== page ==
Rajini and more…

There’s one more person overjoyed at all the talk surrounding Superstar’s Kochadaiiyaan — actor Aadhi. The hero with typical Mills and Boon looks and a deep, rich voice travels back in time yet again with this film, where he plays Prince Veera Mahendra. Last year, audiences saw him in Vasanthabalan’s period drama Aravaan , where Aadhi punished his body to look the part of a man condemned to die.

Months after Aravaan , Aadhi signed up for this film, a chance for him to share screen space with his childhood idol, Rajinikanth. “I was very excited and nervous. On day one of shooting, we shared the same vanity van. I heard his voice through the partition… The prospect of shooting with him was nerve-wracking. But, he put me at ease immediately. His first question was ‘How tall are you?’” says Aadhi. Their introduction scene required Aadhi to drape his arms around Rajinikanth’s shoulders. “I just could not bring myself to do it, initially,” he recalls. “We were just two people on a platform; 150 crew members were looking at us. There were no props to bank on. You had to get it right as an actor. Sir gave me confidence.”

Aadhi shot for about six days for this film directed by Soundarya Rajinikanth-Ashwin. “More than anything else, what drew me to the film was the chance to be part of something very new in the industry,” says Aadhi, who spent most of 2013 listening to scripts. “People are looking differently at cinema, and newer kinds of scripts are being written. I want to be part of that,” he says.

Going against the grain

Aadhi has always strived to go against the grain. His debut in Mirugam is proof of that. Aravaan also happened because of his keenness to do something different. “Sadly, it did not do too well. I am incredibly proud of the film. Those who saw it loved it,” he says. The year 2013 also saw the release of his Telugu-Tamil bilingual Gundello Godari/Marandhaen Mannithaen , where he shared screen space with Lakshmi Manchu and Taapsee Pannu. “It was such a brilliant thought. I loved the concept. It did well in Telugu.”

The talk slowly veers towards Kochadaiiyaan . “It did upset me when people called it a cartoon film. It’s so much more. Once they see it, they will know what a great achievement it is. I remember my grandfather telling me about how people reacted when regular movies replaced silent movies. Every new technology creates confusion in the minds of people before they accept it,” says Aadhi, who believes he was chosen to play the prince because of Aravaan .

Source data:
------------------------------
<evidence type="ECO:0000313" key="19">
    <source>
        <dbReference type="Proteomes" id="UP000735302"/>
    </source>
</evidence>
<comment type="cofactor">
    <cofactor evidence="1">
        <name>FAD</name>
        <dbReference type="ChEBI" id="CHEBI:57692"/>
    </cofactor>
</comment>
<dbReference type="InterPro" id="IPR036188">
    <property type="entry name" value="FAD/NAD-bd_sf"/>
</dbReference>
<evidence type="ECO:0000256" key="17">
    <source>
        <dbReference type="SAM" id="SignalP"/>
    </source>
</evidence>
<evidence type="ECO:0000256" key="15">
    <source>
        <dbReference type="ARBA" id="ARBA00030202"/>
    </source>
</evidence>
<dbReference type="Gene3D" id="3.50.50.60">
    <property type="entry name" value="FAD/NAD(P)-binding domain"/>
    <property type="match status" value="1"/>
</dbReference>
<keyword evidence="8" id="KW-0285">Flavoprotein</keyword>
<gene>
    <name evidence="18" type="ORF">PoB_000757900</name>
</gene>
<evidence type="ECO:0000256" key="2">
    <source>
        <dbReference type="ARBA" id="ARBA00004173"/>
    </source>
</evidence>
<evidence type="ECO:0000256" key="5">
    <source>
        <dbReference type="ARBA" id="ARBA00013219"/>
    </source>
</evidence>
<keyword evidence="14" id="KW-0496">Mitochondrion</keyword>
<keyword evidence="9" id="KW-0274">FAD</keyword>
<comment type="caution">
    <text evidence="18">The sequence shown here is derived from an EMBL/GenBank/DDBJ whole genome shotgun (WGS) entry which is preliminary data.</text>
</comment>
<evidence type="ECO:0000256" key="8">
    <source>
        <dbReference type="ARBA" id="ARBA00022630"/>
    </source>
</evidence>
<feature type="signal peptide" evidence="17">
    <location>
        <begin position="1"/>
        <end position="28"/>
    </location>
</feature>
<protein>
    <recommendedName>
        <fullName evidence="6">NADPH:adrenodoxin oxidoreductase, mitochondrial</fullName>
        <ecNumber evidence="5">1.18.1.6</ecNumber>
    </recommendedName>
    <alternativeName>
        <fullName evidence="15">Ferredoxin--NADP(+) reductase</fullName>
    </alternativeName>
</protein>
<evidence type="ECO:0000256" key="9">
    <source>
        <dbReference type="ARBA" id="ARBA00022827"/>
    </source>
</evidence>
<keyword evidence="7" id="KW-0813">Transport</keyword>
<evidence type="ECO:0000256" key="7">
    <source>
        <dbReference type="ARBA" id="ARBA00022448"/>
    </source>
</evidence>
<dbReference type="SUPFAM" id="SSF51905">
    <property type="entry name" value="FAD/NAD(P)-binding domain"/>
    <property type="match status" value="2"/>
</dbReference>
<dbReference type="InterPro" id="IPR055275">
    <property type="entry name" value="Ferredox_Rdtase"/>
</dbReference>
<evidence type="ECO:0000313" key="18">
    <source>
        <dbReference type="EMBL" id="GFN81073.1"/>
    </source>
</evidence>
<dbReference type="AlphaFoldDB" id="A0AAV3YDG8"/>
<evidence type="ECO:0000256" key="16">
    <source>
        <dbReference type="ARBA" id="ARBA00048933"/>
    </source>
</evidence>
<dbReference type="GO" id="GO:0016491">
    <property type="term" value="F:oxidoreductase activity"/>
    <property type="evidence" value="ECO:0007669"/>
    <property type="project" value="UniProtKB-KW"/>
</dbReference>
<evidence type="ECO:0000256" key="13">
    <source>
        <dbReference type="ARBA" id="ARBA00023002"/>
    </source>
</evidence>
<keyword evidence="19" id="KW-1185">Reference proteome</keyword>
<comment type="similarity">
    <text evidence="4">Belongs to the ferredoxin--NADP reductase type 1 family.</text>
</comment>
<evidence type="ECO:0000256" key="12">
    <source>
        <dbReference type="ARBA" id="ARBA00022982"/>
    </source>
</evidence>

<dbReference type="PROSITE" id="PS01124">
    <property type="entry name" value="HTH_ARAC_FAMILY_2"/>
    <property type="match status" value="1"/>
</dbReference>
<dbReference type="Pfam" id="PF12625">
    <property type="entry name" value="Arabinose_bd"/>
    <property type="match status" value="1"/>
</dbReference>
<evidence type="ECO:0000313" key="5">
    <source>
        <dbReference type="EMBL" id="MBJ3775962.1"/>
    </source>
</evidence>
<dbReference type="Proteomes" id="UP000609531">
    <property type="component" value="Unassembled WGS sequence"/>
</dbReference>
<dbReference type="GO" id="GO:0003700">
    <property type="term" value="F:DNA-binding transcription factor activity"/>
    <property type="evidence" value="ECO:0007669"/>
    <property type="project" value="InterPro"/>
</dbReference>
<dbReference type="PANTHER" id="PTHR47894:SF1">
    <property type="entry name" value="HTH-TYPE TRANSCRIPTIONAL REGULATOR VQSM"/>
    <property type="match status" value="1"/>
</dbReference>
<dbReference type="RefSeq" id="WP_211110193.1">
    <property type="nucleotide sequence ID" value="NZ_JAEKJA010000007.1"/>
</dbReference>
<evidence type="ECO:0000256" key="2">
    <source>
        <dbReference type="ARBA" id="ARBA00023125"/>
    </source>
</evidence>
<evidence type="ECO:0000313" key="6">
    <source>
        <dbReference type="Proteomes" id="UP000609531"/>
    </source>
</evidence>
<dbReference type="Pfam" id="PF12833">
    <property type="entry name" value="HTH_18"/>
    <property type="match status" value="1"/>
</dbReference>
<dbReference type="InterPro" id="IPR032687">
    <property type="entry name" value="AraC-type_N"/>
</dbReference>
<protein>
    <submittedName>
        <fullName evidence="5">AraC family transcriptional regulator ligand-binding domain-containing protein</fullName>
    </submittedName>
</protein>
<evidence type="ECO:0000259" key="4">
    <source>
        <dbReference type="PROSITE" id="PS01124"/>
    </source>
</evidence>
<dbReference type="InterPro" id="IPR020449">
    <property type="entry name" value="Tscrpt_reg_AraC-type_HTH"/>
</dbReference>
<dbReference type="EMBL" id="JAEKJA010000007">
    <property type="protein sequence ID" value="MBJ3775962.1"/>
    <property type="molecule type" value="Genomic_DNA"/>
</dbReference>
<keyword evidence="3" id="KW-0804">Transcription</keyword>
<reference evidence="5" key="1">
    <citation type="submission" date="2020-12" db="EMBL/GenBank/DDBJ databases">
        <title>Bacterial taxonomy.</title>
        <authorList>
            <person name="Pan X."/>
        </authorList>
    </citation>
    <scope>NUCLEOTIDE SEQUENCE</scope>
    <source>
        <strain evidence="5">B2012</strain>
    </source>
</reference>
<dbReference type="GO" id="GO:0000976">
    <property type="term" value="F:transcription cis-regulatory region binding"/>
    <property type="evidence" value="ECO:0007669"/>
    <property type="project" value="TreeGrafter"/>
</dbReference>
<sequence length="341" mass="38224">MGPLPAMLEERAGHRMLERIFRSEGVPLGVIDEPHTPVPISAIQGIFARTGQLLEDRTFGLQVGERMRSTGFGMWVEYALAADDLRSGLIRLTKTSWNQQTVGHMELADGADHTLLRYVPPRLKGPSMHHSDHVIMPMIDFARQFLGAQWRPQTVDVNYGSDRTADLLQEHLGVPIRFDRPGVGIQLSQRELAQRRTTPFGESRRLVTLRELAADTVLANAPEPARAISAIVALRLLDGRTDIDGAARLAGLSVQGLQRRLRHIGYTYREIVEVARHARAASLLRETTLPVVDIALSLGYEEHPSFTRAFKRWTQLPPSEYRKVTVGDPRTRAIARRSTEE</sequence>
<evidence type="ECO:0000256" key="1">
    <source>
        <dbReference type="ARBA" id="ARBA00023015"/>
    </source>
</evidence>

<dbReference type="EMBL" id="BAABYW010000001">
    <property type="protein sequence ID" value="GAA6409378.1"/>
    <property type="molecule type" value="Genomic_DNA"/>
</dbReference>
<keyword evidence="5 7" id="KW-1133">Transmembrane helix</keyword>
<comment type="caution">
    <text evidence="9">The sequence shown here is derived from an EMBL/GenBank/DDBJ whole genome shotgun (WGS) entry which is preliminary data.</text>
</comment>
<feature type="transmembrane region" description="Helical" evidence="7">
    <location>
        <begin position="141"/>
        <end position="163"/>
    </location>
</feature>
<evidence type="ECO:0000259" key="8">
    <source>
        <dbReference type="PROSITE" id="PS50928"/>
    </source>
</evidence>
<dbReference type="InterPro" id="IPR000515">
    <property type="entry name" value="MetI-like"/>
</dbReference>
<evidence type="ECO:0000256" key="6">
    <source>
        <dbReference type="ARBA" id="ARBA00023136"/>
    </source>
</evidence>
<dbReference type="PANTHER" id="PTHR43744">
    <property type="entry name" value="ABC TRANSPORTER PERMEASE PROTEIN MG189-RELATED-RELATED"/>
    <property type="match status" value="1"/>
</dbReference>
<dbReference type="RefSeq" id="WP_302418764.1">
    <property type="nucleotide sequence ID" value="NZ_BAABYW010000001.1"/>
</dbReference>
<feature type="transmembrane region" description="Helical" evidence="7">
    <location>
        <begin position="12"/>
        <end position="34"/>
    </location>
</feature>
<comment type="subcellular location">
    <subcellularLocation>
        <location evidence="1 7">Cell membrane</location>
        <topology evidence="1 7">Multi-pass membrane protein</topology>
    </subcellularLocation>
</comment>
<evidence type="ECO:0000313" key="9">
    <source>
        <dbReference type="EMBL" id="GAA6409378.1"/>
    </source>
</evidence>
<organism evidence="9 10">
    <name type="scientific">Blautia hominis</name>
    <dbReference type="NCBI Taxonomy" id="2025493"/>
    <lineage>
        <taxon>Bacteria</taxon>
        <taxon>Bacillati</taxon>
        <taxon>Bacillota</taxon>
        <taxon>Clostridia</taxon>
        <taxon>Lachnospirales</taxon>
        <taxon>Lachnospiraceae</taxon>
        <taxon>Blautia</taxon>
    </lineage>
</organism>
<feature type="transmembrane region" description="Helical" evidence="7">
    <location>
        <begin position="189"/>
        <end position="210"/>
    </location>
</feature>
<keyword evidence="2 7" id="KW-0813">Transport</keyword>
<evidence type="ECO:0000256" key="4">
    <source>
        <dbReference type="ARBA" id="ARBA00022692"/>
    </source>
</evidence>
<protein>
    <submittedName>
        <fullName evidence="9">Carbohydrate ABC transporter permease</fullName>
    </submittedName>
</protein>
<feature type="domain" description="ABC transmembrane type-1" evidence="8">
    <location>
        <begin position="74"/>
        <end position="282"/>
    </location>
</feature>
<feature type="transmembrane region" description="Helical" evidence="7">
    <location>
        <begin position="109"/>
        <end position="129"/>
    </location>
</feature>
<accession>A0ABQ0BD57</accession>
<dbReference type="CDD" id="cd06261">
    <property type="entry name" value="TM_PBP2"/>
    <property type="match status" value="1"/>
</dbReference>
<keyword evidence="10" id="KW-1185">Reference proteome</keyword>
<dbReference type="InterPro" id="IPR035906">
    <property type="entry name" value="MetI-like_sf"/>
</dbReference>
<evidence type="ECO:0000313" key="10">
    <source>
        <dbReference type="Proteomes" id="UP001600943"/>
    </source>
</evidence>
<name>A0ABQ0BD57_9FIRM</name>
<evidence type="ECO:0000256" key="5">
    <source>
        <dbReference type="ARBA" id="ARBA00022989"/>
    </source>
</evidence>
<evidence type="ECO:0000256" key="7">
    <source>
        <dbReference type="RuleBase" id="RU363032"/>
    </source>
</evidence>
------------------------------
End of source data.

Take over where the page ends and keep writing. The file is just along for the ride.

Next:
The film also instilled in him the desire to learn Tamil, in depth. “I studied in a school where we would be fined for speaking Tamil! Recently, I saw this Facebook forward on Lord Macaulay and Indian education. That hit me hard. We are so far removed from our culture, our roots. Now, I work with tutors to appreciate Tamil better.”

A home production

Aadhi’s next is Yagavarayinum Naa Kaakka , a home production directed by his elder brother Sathya Prabhas Pinisetty. Aadhi says he’s learning production on the job. “Marketing a film well is vital. There is stiff competition. We must push a film. Promoting is as important as making a movie,” he says.

He’s also listened to a couple of scripts. “Last year, I rejected five films of which two went on to do well. I felt bad, but…” he says. Aadhi was scarred when he chose certain commercial projects that flopped miserably. “I realised that it was not me in those films,” he says. That was also why he refused a spate of Madurai-centric films that came his way after Mirugam . “I want to do films that the audience will like, but surprise them with something they don’t expect from me. I hate predictability. So, I’ve learnt to say ‘no’.”

Among his real-life heroes is actor-producer Vijay Sethupathi. “He’s so sure about what he’s doing. I admire his clarity and his ability to tap his strengths.”

Speaking about Yagavarayinum … Aadhi says the film is based on a real-life incident that happened in Chennai. “My brother was part of it. We’ve added more elements to the script. It has romance, thrill and comedy too.”

The film is very special to Aadhi because the brothers rediscovered themselves during shooting. “We are both the strong, silent types,” laughs Aadhi. “We would never express our love, though we would protect each other. We are like born-again brothers now.”